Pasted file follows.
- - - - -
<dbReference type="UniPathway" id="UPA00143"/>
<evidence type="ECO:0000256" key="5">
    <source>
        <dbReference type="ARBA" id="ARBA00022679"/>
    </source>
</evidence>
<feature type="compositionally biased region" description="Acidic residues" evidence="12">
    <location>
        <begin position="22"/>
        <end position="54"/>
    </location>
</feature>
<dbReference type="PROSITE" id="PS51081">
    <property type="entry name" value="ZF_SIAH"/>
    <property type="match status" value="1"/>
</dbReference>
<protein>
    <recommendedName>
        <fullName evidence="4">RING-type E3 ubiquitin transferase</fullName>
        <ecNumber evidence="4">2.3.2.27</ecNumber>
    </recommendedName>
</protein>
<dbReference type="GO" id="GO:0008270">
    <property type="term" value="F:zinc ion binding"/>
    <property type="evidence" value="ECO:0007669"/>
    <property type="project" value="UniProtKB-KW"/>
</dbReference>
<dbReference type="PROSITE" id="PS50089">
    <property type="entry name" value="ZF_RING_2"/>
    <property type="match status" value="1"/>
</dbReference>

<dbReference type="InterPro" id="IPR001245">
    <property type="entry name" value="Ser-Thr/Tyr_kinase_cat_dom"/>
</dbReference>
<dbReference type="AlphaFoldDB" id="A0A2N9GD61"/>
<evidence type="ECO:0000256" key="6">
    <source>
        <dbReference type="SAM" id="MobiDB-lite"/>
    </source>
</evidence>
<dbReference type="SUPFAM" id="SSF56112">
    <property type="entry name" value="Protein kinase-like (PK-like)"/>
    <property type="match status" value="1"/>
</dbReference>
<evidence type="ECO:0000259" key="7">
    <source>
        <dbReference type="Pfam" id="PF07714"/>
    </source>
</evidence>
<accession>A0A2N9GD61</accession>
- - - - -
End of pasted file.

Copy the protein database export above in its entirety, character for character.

<dbReference type="UniPathway" id="UPA00143"/>
<evidence type="ECO:0000256" key="5">
    <source>
        <dbReference type="ARBA" id="ARBA00022679"/>
    </source>
</evidence>
<feature type="compositionally biased region" description="Acidic residues" evidence="12">
    <location>
        <begin position="22"/>
        <end position="54"/>
    </location>
</feature>
<dbReference type="PROSITE" id="PS51081">
    <property type="entry name" value="ZF_SIAH"/>
    <property type="match status" value="1"/>
</dbReference>
<protein>
    <recommendedName>
        <fullName evidence="4">RING-type E3 ubiquitin transferase</fullName>
        <ecNumber evidence="4">2.3.2.27</ecNumber>
    </recommendedName>
</protein>
<dbReference type="GO" id="GO:0008270">
    <property type="term" value="F:zinc ion binding"/>
    <property type="evidence" value="ECO:0007669"/>
    <property type="project" value="UniProtKB-KW"/>
</dbReference>
<dbReference type="PROSITE" id="PS50089">
    <property type="entry name" value="ZF_RING_2"/>
    <property type="match status" value="1"/>
</dbReference>

<dbReference type="InterPro" id="IPR001245">
    <property type="entry name" value="Ser-Thr/Tyr_kinase_cat_dom"/>
</dbReference>
<dbReference type="AlphaFoldDB" id="A0A2N9GD61"/>
<evidence type="ECO:0000256" key="6">
    <source>
        <dbReference type="SAM" id="MobiDB-lite"/>
    </source>
</evidence>
<dbReference type="SUPFAM" id="SSF56112">
    <property type="entry name" value="Protein kinase-like (PK-like)"/>
    <property type="match status" value="1"/>
</dbReference>
<evidence type="ECO:0000259" key="7">
    <source>
        <dbReference type="Pfam" id="PF07714"/>
    </source>
</evidence>
<accession>A0A2N9GD61</accession>